Titled Outlaws and Armadillos: Country's Roaring '70's, the exhibit opens May 25 and runs through Feb. 14, 2021. It follows long-running exhibit Dylan, Cash and the Nashville Cats, thematically and otherwise.
An internal revolt against the polished Nashville Sound began in Texas. Willie Nelson, Waylon Jennings and other home-grown talents found creative inspiration at Austin's Armadillo World Headquarters and other laid-back venues. A movement built around individual expression soon spread northeast to Nashville. There, Tompall Glaser's "Hillbilly Central" recording studio provided refuge for the free spirits that broke country music's clean-cut mold.
"This was an era in which renegades Bobby Bare, Waylon Jennings and Willie Nelson fought for and won creative control of their own songs and sounds," says museum CEO Kyle Young in a press release. "It was a time when melodic poets Guy Clark, Townes Van Zandt and Billy Joe Shaver elevated public perception of what a country song could be. It was a time when the Austin, Texas, music and arts scenes blossomed, and when characters like singer-songwriter Jerry Jeff Walker, Hondo Crouch (who bought his own town, Luckenbach, Texas), armadillo art specialist Jim Franklin and University of Texas football coach Darrell Royal changed Lone Star culture. At the time, some of these things seemed unusual, even insane. Now, they all seem essential to any understanding of this great American art form, country music."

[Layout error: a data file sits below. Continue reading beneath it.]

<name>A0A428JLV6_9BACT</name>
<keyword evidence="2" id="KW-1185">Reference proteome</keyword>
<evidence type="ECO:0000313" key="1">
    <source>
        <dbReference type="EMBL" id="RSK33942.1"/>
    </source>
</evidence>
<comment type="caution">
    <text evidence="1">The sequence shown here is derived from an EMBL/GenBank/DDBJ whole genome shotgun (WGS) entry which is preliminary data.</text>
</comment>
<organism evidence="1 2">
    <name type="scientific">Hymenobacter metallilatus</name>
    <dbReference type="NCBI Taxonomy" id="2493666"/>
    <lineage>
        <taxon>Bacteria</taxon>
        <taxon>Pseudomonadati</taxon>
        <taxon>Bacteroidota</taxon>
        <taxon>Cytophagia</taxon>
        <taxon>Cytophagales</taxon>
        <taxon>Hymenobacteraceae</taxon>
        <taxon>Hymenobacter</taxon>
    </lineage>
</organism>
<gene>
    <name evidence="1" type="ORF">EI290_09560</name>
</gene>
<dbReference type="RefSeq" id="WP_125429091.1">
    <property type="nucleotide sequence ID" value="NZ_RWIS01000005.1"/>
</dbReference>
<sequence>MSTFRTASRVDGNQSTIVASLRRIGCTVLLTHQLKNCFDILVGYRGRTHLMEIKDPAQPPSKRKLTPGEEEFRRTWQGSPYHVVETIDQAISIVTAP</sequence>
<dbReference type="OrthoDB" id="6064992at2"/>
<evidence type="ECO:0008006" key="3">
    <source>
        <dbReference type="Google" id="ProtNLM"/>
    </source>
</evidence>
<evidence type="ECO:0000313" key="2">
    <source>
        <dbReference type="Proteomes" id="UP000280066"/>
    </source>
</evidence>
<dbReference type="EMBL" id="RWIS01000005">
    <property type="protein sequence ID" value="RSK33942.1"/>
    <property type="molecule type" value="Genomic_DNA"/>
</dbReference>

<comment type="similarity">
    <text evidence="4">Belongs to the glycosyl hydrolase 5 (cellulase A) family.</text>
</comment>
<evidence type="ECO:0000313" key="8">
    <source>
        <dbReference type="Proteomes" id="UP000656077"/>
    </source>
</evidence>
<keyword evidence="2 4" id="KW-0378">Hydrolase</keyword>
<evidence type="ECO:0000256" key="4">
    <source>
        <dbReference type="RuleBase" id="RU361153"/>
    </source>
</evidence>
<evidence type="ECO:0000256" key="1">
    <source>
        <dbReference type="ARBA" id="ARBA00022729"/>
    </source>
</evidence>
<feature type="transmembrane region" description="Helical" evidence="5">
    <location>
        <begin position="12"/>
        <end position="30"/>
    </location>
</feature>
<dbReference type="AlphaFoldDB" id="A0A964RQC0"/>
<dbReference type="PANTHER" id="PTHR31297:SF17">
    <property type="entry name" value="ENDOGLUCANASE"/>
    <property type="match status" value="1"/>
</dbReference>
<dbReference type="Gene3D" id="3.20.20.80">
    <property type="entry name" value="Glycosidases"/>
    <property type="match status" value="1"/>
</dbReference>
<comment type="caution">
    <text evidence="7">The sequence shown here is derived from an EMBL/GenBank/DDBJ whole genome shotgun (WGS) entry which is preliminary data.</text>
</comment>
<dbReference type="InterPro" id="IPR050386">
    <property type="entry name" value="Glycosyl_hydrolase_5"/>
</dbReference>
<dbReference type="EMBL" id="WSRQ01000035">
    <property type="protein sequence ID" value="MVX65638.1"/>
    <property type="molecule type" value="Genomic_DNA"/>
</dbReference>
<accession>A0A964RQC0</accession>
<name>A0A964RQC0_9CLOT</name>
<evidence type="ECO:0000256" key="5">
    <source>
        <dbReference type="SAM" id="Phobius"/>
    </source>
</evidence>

Austin-based filmmaker and exhibit co-curator Eric Geadelmann provides film content, including exclusive interviews and concert footage. The exhibit also incorporates artwork and other relevant artifacts from the time period.
Special programming will include live music, panel discussions and films. In addition, a companion book hits gift shop shelves in time for the Country Music Hall of Fame exhibit opening. Plans are in place for CD and LP sets of relevant music issued by Legacy Recordings.